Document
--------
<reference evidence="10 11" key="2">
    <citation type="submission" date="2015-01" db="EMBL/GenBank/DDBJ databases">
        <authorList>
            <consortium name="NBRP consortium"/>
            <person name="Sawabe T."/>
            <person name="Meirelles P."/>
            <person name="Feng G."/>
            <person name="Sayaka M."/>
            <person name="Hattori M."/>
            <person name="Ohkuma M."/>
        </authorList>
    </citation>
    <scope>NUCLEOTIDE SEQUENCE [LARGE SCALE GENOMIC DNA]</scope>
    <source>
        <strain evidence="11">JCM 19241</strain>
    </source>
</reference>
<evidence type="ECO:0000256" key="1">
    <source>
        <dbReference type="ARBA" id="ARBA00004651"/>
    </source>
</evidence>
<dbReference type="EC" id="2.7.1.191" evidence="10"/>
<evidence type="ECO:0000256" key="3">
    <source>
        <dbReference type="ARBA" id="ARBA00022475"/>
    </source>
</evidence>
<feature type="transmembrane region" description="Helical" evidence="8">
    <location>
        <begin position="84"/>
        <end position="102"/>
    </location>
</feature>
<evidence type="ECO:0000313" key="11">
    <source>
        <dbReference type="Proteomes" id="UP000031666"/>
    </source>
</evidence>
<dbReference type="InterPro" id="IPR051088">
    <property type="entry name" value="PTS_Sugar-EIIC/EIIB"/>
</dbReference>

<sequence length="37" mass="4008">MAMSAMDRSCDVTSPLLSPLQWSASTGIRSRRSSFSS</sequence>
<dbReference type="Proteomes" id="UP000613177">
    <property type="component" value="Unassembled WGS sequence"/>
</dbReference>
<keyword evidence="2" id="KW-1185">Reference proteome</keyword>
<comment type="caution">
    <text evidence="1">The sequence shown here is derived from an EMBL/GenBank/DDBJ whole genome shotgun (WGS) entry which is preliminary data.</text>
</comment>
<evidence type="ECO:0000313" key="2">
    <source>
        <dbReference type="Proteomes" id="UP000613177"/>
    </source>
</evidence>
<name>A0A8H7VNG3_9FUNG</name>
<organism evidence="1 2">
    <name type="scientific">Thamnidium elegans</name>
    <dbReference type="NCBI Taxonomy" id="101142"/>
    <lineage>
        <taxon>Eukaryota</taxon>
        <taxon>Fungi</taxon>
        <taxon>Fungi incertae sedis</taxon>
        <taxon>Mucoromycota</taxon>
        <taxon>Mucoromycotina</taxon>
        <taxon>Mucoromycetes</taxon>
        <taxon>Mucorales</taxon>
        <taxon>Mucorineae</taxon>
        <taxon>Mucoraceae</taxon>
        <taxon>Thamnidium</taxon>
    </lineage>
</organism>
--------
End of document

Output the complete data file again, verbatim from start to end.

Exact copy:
<reference evidence="10 11" key="2">
    <citation type="submission" date="2015-01" db="EMBL/GenBank/DDBJ databases">
        <authorList>
            <consortium name="NBRP consortium"/>
            <person name="Sawabe T."/>
            <person name="Meirelles P."/>
            <person name="Feng G."/>
            <person name="Sayaka M."/>
            <person name="Hattori M."/>
            <person name="Ohkuma M."/>
        </authorList>
    </citation>
    <scope>NUCLEOTIDE SEQUENCE [LARGE SCALE GENOMIC DNA]</scope>
    <source>
        <strain evidence="11">JCM 19241</strain>
    </source>
</reference>
<evidence type="ECO:0000256" key="1">
    <source>
        <dbReference type="ARBA" id="ARBA00004651"/>
    </source>
</evidence>
<dbReference type="EC" id="2.7.1.191" evidence="10"/>
<evidence type="ECO:0000256" key="3">
    <source>
        <dbReference type="ARBA" id="ARBA00022475"/>
    </source>
</evidence>
<feature type="transmembrane region" description="Helical" evidence="8">
    <location>
        <begin position="84"/>
        <end position="102"/>
    </location>
</feature>
<evidence type="ECO:0000313" key="11">
    <source>
        <dbReference type="Proteomes" id="UP000031666"/>
    </source>
</evidence>
<dbReference type="InterPro" id="IPR051088">
    <property type="entry name" value="PTS_Sugar-EIIC/EIIB"/>
</dbReference>

<sequence length="37" mass="4008">MAMSAMDRSCDVTSPLLSPLQWSASTGIRSRRSSFSS</sequence>
<dbReference type="Proteomes" id="UP000613177">
    <property type="component" value="Unassembled WGS sequence"/>
</dbReference>
<keyword evidence="2" id="KW-1185">Reference proteome</keyword>
<comment type="caution">
    <text evidence="1">The sequence shown here is derived from an EMBL/GenBank/DDBJ whole genome shotgun (WGS) entry which is preliminary data.</text>
</comment>
<evidence type="ECO:0000313" key="2">
    <source>
        <dbReference type="Proteomes" id="UP000613177"/>
    </source>
</evidence>
<name>A0A8H7VNG3_9FUNG</name>
<organism evidence="1 2">
    <name type="scientific">Thamnidium elegans</name>
    <dbReference type="NCBI Taxonomy" id="101142"/>
    <lineage>
        <taxon>Eukaryota</taxon>
        <taxon>Fungi</taxon>
        <taxon>Fungi incertae sedis</taxon>
        <taxon>Mucoromycota</taxon>
        <taxon>Mucoromycotina</taxon>
        <taxon>Mucoromycetes</taxon>
        <taxon>Mucorales</taxon>
        <taxon>Mucorineae</taxon>
        <taxon>Mucoraceae</taxon>
        <taxon>Thamnidium</taxon>
    </lineage>
</organism>